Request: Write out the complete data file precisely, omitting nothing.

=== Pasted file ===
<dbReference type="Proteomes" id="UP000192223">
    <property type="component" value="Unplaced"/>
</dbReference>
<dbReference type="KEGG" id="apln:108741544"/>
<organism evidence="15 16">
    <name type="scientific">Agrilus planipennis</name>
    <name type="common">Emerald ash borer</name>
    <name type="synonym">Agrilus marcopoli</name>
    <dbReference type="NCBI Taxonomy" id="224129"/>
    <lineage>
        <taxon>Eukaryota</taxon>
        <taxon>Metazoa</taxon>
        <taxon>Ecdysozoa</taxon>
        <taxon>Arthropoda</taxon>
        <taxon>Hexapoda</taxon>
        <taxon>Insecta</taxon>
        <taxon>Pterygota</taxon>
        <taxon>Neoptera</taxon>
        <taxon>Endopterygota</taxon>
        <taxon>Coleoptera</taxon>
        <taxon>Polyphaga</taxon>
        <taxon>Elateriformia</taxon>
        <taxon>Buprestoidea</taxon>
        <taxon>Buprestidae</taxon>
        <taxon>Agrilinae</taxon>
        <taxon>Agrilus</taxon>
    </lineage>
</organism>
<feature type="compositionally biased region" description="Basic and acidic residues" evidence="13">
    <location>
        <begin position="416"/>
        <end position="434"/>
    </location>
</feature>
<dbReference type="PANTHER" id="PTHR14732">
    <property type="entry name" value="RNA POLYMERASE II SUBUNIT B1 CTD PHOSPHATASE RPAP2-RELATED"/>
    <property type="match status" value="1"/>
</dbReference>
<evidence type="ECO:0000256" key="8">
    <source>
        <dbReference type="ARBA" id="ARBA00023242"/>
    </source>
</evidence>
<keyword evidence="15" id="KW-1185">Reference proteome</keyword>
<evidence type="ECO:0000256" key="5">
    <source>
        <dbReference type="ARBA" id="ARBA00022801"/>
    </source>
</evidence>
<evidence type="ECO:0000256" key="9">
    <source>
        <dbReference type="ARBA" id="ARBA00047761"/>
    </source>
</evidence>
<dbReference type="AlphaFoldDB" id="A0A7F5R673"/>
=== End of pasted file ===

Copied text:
<dbReference type="Proteomes" id="UP000192223">
    <property type="component" value="Unplaced"/>
</dbReference>
<dbReference type="KEGG" id="apln:108741544"/>
<organism evidence="15 16">
    <name type="scientific">Agrilus planipennis</name>
    <name type="common">Emerald ash borer</name>
    <name type="synonym">Agrilus marcopoli</name>
    <dbReference type="NCBI Taxonomy" id="224129"/>
    <lineage>
        <taxon>Eukaryota</taxon>
        <taxon>Metazoa</taxon>
        <taxon>Ecdysozoa</taxon>
        <taxon>Arthropoda</taxon>
        <taxon>Hexapoda</taxon>
        <taxon>Insecta</taxon>
        <taxon>Pterygota</taxon>
        <taxon>Neoptera</taxon>
        <taxon>Endopterygota</taxon>
        <taxon>Coleoptera</taxon>
        <taxon>Polyphaga</taxon>
        <taxon>Elateriformia</taxon>
        <taxon>Buprestoidea</taxon>
        <taxon>Buprestidae</taxon>
        <taxon>Agrilinae</taxon>
        <taxon>Agrilus</taxon>
    </lineage>
</organism>
<feature type="compositionally biased region" description="Basic and acidic residues" evidence="13">
    <location>
        <begin position="416"/>
        <end position="434"/>
    </location>
</feature>
<dbReference type="PANTHER" id="PTHR14732">
    <property type="entry name" value="RNA POLYMERASE II SUBUNIT B1 CTD PHOSPHATASE RPAP2-RELATED"/>
    <property type="match status" value="1"/>
</dbReference>
<evidence type="ECO:0000256" key="8">
    <source>
        <dbReference type="ARBA" id="ARBA00023242"/>
    </source>
</evidence>
<keyword evidence="15" id="KW-1185">Reference proteome</keyword>
<evidence type="ECO:0000256" key="5">
    <source>
        <dbReference type="ARBA" id="ARBA00022801"/>
    </source>
</evidence>
<evidence type="ECO:0000256" key="9">
    <source>
        <dbReference type="ARBA" id="ARBA00047761"/>
    </source>
</evidence>
<dbReference type="AlphaFoldDB" id="A0A7F5R673"/>